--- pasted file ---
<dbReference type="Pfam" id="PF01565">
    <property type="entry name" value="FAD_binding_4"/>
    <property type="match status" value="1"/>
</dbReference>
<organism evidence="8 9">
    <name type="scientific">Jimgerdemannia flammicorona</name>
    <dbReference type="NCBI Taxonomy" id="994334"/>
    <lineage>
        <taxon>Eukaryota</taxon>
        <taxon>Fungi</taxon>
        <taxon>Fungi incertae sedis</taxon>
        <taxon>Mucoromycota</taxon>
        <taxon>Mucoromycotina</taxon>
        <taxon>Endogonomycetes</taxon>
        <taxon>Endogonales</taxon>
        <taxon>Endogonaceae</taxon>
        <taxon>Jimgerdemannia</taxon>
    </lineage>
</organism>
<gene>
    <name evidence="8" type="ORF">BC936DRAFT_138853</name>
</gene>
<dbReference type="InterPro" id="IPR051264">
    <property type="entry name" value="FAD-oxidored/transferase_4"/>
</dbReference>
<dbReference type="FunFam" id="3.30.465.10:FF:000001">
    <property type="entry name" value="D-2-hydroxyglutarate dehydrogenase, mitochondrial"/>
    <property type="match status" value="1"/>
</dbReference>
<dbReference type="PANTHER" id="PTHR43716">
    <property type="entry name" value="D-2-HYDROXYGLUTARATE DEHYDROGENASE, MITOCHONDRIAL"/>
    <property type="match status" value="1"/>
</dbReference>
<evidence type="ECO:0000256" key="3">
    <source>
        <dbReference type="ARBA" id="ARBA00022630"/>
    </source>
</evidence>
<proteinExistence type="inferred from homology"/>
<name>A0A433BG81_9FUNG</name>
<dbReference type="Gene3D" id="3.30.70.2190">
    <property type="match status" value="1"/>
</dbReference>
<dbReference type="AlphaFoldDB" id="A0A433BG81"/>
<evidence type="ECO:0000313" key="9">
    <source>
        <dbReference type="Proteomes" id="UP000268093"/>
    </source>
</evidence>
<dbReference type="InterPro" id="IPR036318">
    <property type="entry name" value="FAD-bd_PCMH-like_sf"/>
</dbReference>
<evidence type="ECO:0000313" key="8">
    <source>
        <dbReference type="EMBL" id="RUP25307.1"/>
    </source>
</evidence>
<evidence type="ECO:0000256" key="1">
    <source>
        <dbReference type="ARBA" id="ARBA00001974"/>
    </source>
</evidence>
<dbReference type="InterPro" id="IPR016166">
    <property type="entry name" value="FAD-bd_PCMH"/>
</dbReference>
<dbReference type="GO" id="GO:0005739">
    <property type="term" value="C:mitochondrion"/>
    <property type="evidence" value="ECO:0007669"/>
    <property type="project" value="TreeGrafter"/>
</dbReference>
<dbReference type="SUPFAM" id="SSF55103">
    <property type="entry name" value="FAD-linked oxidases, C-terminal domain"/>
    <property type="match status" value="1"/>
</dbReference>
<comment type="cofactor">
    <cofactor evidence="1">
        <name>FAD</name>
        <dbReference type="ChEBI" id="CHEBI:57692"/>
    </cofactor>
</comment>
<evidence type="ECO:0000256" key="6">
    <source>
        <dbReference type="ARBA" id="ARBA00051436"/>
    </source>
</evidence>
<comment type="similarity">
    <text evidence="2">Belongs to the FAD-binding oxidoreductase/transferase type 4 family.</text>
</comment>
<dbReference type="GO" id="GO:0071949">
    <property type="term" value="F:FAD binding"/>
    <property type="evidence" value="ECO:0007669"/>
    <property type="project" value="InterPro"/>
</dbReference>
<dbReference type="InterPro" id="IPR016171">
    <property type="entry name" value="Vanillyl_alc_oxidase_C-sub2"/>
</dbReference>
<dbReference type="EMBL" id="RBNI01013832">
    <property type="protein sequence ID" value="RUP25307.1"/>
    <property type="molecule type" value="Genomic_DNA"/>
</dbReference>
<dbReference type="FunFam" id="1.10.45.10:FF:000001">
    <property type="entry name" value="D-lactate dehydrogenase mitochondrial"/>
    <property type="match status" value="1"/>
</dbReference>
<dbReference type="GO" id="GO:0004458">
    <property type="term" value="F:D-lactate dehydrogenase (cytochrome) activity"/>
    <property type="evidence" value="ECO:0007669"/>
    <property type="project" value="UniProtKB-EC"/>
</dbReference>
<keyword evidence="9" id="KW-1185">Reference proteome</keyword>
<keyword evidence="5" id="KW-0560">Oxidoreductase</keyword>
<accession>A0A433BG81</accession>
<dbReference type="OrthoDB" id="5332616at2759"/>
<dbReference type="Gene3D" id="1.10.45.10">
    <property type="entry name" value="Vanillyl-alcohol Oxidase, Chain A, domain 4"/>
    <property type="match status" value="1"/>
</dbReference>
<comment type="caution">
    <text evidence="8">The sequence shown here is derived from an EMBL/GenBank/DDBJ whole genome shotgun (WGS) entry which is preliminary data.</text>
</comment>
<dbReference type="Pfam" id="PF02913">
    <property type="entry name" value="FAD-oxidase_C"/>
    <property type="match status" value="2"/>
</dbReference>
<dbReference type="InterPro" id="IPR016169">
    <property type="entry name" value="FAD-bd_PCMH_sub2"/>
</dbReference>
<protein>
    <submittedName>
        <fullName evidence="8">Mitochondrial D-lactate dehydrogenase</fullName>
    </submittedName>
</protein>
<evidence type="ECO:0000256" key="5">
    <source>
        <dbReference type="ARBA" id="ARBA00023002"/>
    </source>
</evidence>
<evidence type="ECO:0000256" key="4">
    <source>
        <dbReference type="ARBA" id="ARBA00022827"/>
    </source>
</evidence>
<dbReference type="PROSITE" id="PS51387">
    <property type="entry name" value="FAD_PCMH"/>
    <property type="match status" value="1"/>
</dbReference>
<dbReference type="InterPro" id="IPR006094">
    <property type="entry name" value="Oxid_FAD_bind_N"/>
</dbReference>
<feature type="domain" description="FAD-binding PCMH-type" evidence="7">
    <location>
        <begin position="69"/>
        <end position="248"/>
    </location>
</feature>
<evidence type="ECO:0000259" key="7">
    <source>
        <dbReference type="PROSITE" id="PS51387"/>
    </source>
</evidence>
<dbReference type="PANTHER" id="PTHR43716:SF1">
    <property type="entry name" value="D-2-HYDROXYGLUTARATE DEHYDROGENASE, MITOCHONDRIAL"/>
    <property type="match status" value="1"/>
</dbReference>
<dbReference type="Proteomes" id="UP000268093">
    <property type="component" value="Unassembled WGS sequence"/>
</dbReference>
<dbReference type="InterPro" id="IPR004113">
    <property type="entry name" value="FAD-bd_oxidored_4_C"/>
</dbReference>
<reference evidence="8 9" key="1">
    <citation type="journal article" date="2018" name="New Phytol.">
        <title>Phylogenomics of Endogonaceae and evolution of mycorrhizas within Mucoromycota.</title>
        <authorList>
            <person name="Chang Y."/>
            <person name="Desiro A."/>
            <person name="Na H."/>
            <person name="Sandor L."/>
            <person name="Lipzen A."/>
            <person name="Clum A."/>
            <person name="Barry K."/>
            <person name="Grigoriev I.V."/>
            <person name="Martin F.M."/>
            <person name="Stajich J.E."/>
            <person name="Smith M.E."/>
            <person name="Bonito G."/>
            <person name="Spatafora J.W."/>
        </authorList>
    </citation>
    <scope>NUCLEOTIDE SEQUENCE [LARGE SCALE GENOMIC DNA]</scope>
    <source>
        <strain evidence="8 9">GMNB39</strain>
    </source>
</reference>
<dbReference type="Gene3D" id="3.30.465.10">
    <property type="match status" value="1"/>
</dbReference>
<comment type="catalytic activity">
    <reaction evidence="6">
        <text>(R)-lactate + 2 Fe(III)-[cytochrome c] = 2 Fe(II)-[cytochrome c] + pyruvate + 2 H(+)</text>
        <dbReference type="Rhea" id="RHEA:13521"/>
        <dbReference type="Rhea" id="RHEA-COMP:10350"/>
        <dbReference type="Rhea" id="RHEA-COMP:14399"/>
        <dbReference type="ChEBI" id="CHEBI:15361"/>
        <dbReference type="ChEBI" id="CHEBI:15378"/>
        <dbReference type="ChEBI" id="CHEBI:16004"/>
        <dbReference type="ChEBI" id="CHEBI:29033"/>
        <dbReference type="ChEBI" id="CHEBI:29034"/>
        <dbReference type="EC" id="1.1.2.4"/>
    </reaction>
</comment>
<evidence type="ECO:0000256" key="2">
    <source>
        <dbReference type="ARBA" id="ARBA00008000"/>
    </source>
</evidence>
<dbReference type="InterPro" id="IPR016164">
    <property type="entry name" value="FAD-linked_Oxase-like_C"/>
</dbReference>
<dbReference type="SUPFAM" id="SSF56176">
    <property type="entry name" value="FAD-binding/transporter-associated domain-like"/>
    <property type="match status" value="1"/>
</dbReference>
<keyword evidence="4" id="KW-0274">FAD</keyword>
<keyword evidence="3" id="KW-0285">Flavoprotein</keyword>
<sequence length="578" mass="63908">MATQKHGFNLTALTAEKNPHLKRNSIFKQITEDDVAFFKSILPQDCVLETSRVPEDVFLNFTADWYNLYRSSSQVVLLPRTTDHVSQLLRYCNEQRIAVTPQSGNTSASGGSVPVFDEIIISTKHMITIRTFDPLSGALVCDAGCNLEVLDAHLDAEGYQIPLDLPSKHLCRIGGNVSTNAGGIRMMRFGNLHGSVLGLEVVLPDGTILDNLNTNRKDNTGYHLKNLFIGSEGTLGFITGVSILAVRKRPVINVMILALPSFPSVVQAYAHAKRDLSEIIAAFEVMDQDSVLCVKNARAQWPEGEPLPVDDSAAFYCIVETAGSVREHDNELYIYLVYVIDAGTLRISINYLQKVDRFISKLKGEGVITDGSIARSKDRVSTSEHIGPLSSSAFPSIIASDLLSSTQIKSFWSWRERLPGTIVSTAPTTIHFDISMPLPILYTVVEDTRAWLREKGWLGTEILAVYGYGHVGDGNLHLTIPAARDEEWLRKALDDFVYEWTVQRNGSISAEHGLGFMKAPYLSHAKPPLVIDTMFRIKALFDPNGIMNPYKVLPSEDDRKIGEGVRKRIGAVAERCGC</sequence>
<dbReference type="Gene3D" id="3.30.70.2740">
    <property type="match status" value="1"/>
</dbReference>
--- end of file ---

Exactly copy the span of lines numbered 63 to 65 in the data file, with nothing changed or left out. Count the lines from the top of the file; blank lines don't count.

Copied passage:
<dbReference type="InterPro" id="IPR016166">
    <property type="entry name" value="FAD-bd_PCMH"/>
</dbReference>